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Donalda’s Curtis Cassidy takes top spot in steer wrestling after day two of CFR

Cassidy has competed in CFR 25 times
Donalda’s Curtis Cassidy tied for first in the second round of steer wrestling during the Canadian Finals Rodeo at the Peavey Mart Centrium Thursday evening. (Photo by Ian Gustafson/ Advocate staff)

Curtis Cassidy has been in so many Canadian Finals Rodeo’s (CFR) it’s become challenging to keep track.

When asked how many CFR’s he’s appeared in he pondered and said approximately 25 over his career.

The central Alberta steer wrestler continued his success Thursday evening at the Peavey Mart Centrium when he tied for first with Stephen Culling after a 3.6-second run.

Cassidy said to get that fast of a time you have to get good steers but he gave credit to the speed of his horse Dashin Haze also known as Tyson, who won the 2022 horse of the year.

“That’s super important as well, drawing good steers, and then the rest is up to us to get a good start and make a good run,” Cassidy said.

The horsepower makes a huge difference in this event but in this particular venue, Cassidy said the initial jump out of the gate is also important.

“The big deal here is having that quick speed when you drop your hand to go,” he added.

It was discovered early in Tyson’s career he would be too strong for barrel racing and once Cassidy began to train him he found Tyson was perfect for steer wrestling.

The competitors in steer wrestling make it look easy and Cassidy explained it takes a lot more strength to bring down a steer than people realize.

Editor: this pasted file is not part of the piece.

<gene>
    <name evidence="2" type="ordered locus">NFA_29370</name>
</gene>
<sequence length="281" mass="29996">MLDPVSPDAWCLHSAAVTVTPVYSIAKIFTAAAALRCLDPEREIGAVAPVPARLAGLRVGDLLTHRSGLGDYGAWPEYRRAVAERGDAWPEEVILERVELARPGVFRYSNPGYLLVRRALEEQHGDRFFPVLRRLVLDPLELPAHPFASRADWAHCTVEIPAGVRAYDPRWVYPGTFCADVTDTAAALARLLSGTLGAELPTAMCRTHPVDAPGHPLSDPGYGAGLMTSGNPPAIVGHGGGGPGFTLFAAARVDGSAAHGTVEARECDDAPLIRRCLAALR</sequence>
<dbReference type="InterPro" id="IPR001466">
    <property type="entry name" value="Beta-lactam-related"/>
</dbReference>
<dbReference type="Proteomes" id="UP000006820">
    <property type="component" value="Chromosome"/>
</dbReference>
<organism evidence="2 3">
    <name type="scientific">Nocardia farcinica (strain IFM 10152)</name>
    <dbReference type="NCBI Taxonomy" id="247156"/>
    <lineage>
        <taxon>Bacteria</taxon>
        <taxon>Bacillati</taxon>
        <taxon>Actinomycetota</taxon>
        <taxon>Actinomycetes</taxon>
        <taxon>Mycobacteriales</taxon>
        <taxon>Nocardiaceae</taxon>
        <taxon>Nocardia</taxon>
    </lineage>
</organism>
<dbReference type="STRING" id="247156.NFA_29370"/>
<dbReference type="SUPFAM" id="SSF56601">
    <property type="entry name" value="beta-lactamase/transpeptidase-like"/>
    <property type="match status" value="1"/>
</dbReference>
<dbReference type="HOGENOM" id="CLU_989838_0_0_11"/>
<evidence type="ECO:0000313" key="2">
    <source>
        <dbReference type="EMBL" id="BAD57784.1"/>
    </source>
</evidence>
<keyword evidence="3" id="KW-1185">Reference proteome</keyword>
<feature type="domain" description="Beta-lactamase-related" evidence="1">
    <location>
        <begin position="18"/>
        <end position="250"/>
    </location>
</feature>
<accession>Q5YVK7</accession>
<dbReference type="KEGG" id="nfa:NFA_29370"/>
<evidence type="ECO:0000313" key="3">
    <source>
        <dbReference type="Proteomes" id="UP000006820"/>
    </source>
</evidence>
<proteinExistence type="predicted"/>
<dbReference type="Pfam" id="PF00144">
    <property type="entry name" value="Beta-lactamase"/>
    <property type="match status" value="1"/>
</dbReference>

“Technique is also a huge part of it because I’ve seen bodybuilders, MMA fighters, and all them guys come and try to throw steers down,” he said. “They think they’re going to overpower a 600-pound steer. It does not happen,” he laughed. “You’re only a 200-pound man and you’re not near as strong as a steer. Strength is important but technique and athletic ability are huge as well.”

Out of the 25 CFR appearances, Cassidy is a two-time champion in steer wrestling, a one-time champion in tie-down roping, and has won the high point award nine times.

He explained it takes many years to master the sport but not as long as calf roping. In calf roping, there are so many fine details he said you almost have to grow up with a rope in your hand in order to be competitive when you get into your late teen years.

“It takes so much time to be good at calf roping but steer wrestling you can catch on to it if you have a little bit of horse background,” he said.

The results for the rest of the events are as follows:


1) Dawson Shannon 86.50

2) Lonnie West 85.75

T3) Wyatt Gleeson and Jared Parsonage 85.25

Steer wrestling:

T1) Stephen Culling and Curtis Cassidy 3.6

3) James Struxness 3.7


1) Caleb Bennett 86.00

2) Ty Taypotat 85.00

T3) Leighton Berry and Dantan Bertsch 84.25

Ladies barrels:

1) Kylie Whiteside 13.94

2) Stacey Ruzicka 13.96

3) Bertina Olafson 14.02

Team roping:

1) Travis Speer 4.8

2) Dawson Graham 5.0

3) Logan Bonnett

Novice saddlebronc

1) Tyrel Roberts 73.75

2) Jaret Cooper 68.75

Novice Bareback

1) Blake Link 80.25

2) Chase Siemens 76.00

3) Jackson Stannard 66.50

Kylie Whiteside claimed first place in the second round of barrel racing at Canadian Finals Rodeo at the Peavey Mart Centrium. (Photo by Ian Gustafson/ Advocate staff)
Dawson Dahm holds on with all his strength while competing in the Canadian Finals Rodeo Thursday night at the Peavey Mart Centrium. (Photo by Ian Gustafson/ Advocate staff)

Ian Gustafson

About the Author: Ian Gustafson

Ian began his journalism career as a reporter in Prince Albert, Sask. for the last three years, and was born and raised in Saskatchewan.
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